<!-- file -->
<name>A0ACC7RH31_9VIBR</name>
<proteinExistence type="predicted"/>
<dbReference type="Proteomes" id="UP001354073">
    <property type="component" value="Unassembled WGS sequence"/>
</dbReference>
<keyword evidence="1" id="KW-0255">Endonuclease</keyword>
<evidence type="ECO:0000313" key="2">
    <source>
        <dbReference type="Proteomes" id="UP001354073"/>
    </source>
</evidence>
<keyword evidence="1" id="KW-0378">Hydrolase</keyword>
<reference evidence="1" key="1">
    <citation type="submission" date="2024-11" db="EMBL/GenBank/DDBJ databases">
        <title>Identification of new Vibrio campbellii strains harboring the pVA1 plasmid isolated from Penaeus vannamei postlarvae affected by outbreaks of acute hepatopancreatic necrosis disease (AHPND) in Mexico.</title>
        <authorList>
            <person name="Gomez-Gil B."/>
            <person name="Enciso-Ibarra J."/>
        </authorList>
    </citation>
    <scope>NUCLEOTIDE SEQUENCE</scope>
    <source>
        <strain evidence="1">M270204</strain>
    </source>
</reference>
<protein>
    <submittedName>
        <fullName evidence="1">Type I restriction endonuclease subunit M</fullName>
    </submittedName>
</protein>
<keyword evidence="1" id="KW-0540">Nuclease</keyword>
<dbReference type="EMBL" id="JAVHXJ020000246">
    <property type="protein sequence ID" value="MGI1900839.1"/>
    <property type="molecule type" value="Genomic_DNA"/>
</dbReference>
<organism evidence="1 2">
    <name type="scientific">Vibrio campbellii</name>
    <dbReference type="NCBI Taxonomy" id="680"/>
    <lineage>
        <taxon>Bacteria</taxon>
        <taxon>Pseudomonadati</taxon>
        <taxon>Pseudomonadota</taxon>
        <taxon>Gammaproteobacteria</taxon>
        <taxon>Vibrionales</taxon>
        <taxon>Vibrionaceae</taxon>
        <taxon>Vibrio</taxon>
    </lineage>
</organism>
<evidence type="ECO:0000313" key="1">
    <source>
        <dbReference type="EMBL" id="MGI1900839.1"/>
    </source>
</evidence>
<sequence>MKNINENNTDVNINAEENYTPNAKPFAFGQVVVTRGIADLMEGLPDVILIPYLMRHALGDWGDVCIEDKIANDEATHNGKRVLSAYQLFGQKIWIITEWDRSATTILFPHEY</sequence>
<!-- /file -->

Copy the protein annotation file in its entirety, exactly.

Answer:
<name>A0ACC7RH31_9VIBR</name>
<proteinExistence type="predicted"/>
<dbReference type="Proteomes" id="UP001354073">
    <property type="component" value="Unassembled WGS sequence"/>
</dbReference>
<keyword evidence="1" id="KW-0255">Endonuclease</keyword>
<evidence type="ECO:0000313" key="2">
    <source>
        <dbReference type="Proteomes" id="UP001354073"/>
    </source>
</evidence>
<keyword evidence="1" id="KW-0378">Hydrolase</keyword>
<reference evidence="1" key="1">
    <citation type="submission" date="2024-11" db="EMBL/GenBank/DDBJ databases">
        <title>Identification of new Vibrio campbellii strains harboring the pVA1 plasmid isolated from Penaeus vannamei postlarvae affected by outbreaks of acute hepatopancreatic necrosis disease (AHPND) in Mexico.</title>
        <authorList>
            <person name="Gomez-Gil B."/>
            <person name="Enciso-Ibarra J."/>
        </authorList>
    </citation>
    <scope>NUCLEOTIDE SEQUENCE</scope>
    <source>
        <strain evidence="1">M270204</strain>
    </source>
</reference>
<protein>
    <submittedName>
        <fullName evidence="1">Type I restriction endonuclease subunit M</fullName>
    </submittedName>
</protein>
<keyword evidence="1" id="KW-0540">Nuclease</keyword>
<dbReference type="EMBL" id="JAVHXJ020000246">
    <property type="protein sequence ID" value="MGI1900839.1"/>
    <property type="molecule type" value="Genomic_DNA"/>
</dbReference>
<organism evidence="1 2">
    <name type="scientific">Vibrio campbellii</name>
    <dbReference type="NCBI Taxonomy" id="680"/>
    <lineage>
        <taxon>Bacteria</taxon>
        <taxon>Pseudomonadati</taxon>
        <taxon>Pseudomonadota</taxon>
        <taxon>Gammaproteobacteria</taxon>
        <taxon>Vibrionales</taxon>
        <taxon>Vibrionaceae</taxon>
        <taxon>Vibrio</taxon>
    </lineage>
</organism>
<evidence type="ECO:0000313" key="1">
    <source>
        <dbReference type="EMBL" id="MGI1900839.1"/>
    </source>
</evidence>
<sequence>MKNINENNTDVNINAEENYTPNAKPFAFGQVVVTRGIADLMEGLPDVILIPYLMRHALGDWGDVCIEDKIANDEATHNGKRVLSAYQLFGQKIWIITEWDRSATTILFPHEY</sequence>